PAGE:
The reduction of aging-dependent oxidative stress and inflammation in the hippocampus by α2AP deficiency
The theory of oxidative stress is widely considered to be a mechanism underlying age-related cognitive decline [23, 30]. In order to understand the role of α2AP in aging-dependent oxidative stress, we compared the degree of oxidative stress in the hippocampus and cerebral cortex of young and old WT and α2AP−/− mice. The degree of oxidative stress was assessed by detecting the levels of 13-hydroperoxyoctadecanoic acid (13-HPODE)-modified proteins, which reacts specifically with an anti-HEL antibody (Fig. 6a, b). In the hippocampus and cerebral cortex of WT mice, the intensity of the 13-HPODE-modified protein was higher in old mice than in young mice. However, in α2AP−/− mice, the age-related increase in the levels of the 13-HPODE-modified proteins was significantly reduced in the hippocampus and cerebral cortex. Thus, these results suggest that α2AP is involved in aging-dependent oxidative stress in the brain.
In addition, to examine whether α2AP was involved in the aging-dependent neuroinflammation, we performed real-time PCR analyses to detect proinflammatory cytokines. The expression of IL-6 mRNA in the hippocampus, but not in the cerebral cortex, was remarkably increased in old mice in comparison to young mice, while there was no significant difference in the expression levels of IL-1β or TNF-α mRNA in the hippocampus or the cerebral cortex between young and old mice (Additional file 3: Fig. S3). It is noteworthy that the age-related increase in the expression of IL-6 mRNA in the hippocampus was significantly inhibited in α2AP−/− mice (Fig. 6c), indicating that α2AP mediates age-dependent hippocampal proinflammation.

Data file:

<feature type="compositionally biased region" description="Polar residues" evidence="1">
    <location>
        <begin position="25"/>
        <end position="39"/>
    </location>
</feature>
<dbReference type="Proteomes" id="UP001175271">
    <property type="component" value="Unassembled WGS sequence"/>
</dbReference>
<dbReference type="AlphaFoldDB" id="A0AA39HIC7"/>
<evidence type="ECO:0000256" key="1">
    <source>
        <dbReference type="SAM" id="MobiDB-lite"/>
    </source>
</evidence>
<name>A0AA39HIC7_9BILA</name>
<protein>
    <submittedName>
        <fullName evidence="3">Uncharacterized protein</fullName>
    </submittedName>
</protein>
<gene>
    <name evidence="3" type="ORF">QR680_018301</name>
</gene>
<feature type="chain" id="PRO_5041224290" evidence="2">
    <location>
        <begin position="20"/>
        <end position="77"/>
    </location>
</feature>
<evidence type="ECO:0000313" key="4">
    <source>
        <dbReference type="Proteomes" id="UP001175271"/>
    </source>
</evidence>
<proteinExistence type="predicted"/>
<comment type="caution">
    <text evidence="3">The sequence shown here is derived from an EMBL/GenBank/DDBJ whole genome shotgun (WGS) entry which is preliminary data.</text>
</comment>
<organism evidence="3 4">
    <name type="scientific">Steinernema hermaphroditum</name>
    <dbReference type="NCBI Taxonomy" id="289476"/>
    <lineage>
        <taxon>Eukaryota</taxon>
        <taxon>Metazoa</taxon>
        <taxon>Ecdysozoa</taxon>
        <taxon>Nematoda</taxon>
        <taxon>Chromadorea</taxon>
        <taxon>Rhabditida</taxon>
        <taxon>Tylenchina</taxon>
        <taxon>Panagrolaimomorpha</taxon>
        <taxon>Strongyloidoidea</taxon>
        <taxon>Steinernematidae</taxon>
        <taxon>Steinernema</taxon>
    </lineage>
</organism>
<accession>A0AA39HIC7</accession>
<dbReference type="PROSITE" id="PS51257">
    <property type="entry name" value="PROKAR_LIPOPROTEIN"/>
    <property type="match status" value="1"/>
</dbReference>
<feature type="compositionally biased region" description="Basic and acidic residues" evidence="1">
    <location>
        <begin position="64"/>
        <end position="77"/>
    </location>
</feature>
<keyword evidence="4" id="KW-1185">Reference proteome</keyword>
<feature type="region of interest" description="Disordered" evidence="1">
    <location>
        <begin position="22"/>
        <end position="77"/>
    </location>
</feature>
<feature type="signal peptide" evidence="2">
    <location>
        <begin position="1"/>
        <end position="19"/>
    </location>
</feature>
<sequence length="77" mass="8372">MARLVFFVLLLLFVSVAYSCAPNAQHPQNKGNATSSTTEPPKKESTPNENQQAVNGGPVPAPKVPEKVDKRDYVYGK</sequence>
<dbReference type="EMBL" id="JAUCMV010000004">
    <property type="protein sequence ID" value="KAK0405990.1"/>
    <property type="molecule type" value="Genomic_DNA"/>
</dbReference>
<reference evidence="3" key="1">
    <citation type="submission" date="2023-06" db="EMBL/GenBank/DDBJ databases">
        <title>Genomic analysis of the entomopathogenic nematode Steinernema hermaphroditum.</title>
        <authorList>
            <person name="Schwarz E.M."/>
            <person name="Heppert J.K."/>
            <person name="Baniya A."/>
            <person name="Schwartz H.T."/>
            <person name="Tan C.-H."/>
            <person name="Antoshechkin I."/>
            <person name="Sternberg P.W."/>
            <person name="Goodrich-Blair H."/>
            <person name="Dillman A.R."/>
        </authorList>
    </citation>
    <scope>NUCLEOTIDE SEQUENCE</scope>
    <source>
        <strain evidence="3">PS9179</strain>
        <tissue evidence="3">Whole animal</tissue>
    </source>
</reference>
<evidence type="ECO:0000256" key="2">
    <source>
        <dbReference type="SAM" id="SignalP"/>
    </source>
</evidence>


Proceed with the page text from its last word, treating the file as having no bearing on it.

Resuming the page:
While there are some inconsistencies in reports about the effects of manipulating neurogenesis on the hippocampus-dependent cognitive function, the majority of rodent studies suggest that adult hippocampal neurogenesis is involved in spatial memory, fear contextual memory, and pattern separation . The ablation of hippocampal neurogenesis causes a deficit in remote spatial memory formation but not in recent memory formation, suggesting that neurogenesis is essential for long-term spatial memory [21, 26]. In the present study, we have demonstrated that neurogenesis in the DG was significantly enhanced by neutralization of α2AP (Fig. 1). Accordingly, anti-α2AP antibody-injected mice exhibit enhanced long-term retention in comparison to the control mice (Fig. 2). It is noteworthy that the neutralization of α2AP also enhanced short-term retention during training of the MWM test (Fig. 2). In contrast, excess α2AP reduced hippocampal neurogenesis, and caused the impairment of remote spatial memory formation but not recent memory formation (Figs. 3, 4). These results clearly suggest that α2AP is a negative regulator of hippocampal neurogenesis and remote spatial memory. Considering that memory retention was affected by the injection of α2AP or anti-α2AP antibody during training, α2AP probably modulate the memory consolidation and/or reconsolidation to form remote memory. The trisynaptic circuit in the hippocampus (layer II of entorhinal cortex → DG → CA3 → CA1) is crucial for memory consolidation to form remote memory, and newborn neurons within the DG form synaptic connections and are incorporated into the existing hippocampal circuits . Thus, α2AP might modulate the numbers of newborn neurons integrated into the existing hippocampal circuits during memory formation.